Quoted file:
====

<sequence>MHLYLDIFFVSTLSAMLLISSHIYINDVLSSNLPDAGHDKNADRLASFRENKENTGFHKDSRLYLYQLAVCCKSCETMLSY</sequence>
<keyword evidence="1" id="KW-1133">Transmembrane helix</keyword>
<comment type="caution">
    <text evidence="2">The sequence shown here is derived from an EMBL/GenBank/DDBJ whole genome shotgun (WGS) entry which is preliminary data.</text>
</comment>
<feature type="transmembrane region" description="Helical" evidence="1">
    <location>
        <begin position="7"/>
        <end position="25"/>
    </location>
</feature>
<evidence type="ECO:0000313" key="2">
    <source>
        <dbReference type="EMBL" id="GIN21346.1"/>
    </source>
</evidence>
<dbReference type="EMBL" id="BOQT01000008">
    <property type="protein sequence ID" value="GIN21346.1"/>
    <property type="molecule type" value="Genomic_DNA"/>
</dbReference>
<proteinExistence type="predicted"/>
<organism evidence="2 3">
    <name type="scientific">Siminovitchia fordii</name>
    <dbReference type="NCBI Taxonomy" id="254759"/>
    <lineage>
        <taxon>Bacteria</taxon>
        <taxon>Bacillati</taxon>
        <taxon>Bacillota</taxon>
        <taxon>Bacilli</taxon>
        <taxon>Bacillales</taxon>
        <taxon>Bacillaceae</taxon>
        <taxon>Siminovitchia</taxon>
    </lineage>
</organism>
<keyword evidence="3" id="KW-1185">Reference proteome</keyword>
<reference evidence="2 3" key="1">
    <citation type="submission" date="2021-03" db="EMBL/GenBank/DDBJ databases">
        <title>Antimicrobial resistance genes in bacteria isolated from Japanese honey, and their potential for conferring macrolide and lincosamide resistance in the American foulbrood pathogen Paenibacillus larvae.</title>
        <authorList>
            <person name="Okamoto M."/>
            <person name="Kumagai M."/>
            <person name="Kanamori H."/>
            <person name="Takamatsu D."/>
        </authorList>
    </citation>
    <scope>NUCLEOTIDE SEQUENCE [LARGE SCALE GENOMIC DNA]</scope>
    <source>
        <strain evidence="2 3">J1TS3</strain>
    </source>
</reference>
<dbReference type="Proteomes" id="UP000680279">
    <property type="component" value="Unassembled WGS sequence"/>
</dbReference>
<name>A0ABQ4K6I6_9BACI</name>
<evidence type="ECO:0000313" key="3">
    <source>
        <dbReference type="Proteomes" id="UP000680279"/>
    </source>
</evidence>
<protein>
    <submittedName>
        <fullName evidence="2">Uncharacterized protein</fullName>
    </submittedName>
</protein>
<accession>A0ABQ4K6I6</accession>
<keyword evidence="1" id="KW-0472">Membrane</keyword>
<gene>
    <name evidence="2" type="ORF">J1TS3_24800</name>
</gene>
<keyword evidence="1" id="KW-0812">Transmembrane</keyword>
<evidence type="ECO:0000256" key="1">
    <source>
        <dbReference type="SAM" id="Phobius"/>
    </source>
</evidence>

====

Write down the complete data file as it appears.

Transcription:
<sequence>MHLYLDIFFVSTLSAMLLISSHIYINDVLSSNLPDAGHDKNADRLASFRENKENTGFHKDSRLYLYQLAVCCKSCETMLSY</sequence>
<keyword evidence="1" id="KW-1133">Transmembrane helix</keyword>
<comment type="caution">
    <text evidence="2">The sequence shown here is derived from an EMBL/GenBank/DDBJ whole genome shotgun (WGS) entry which is preliminary data.</text>
</comment>
<feature type="transmembrane region" description="Helical" evidence="1">
    <location>
        <begin position="7"/>
        <end position="25"/>
    </location>
</feature>
<evidence type="ECO:0000313" key="2">
    <source>
        <dbReference type="EMBL" id="GIN21346.1"/>
    </source>
</evidence>
<dbReference type="EMBL" id="BOQT01000008">
    <property type="protein sequence ID" value="GIN21346.1"/>
    <property type="molecule type" value="Genomic_DNA"/>
</dbReference>
<proteinExistence type="predicted"/>
<organism evidence="2 3">
    <name type="scientific">Siminovitchia fordii</name>
    <dbReference type="NCBI Taxonomy" id="254759"/>
    <lineage>
        <taxon>Bacteria</taxon>
        <taxon>Bacillati</taxon>
        <taxon>Bacillota</taxon>
        <taxon>Bacilli</taxon>
        <taxon>Bacillales</taxon>
        <taxon>Bacillaceae</taxon>
        <taxon>Siminovitchia</taxon>
    </lineage>
</organism>
<keyword evidence="3" id="KW-1185">Reference proteome</keyword>
<reference evidence="2 3" key="1">
    <citation type="submission" date="2021-03" db="EMBL/GenBank/DDBJ databases">
        <title>Antimicrobial resistance genes in bacteria isolated from Japanese honey, and their potential for conferring macrolide and lincosamide resistance in the American foulbrood pathogen Paenibacillus larvae.</title>
        <authorList>
            <person name="Okamoto M."/>
            <person name="Kumagai M."/>
            <person name="Kanamori H."/>
            <person name="Takamatsu D."/>
        </authorList>
    </citation>
    <scope>NUCLEOTIDE SEQUENCE [LARGE SCALE GENOMIC DNA]</scope>
    <source>
        <strain evidence="2 3">J1TS3</strain>
    </source>
</reference>
<dbReference type="Proteomes" id="UP000680279">
    <property type="component" value="Unassembled WGS sequence"/>
</dbReference>
<name>A0ABQ4K6I6_9BACI</name>
<evidence type="ECO:0000313" key="3">
    <source>
        <dbReference type="Proteomes" id="UP000680279"/>
    </source>
</evidence>
<protein>
    <submittedName>
        <fullName evidence="2">Uncharacterized protein</fullName>
    </submittedName>
</protein>
<accession>A0ABQ4K6I6</accession>
<keyword evidence="1" id="KW-0472">Membrane</keyword>
<gene>
    <name evidence="2" type="ORF">J1TS3_24800</name>
</gene>
<keyword evidence="1" id="KW-0812">Transmembrane</keyword>
<evidence type="ECO:0000256" key="1">
    <source>
        <dbReference type="SAM" id="Phobius"/>
    </source>
</evidence>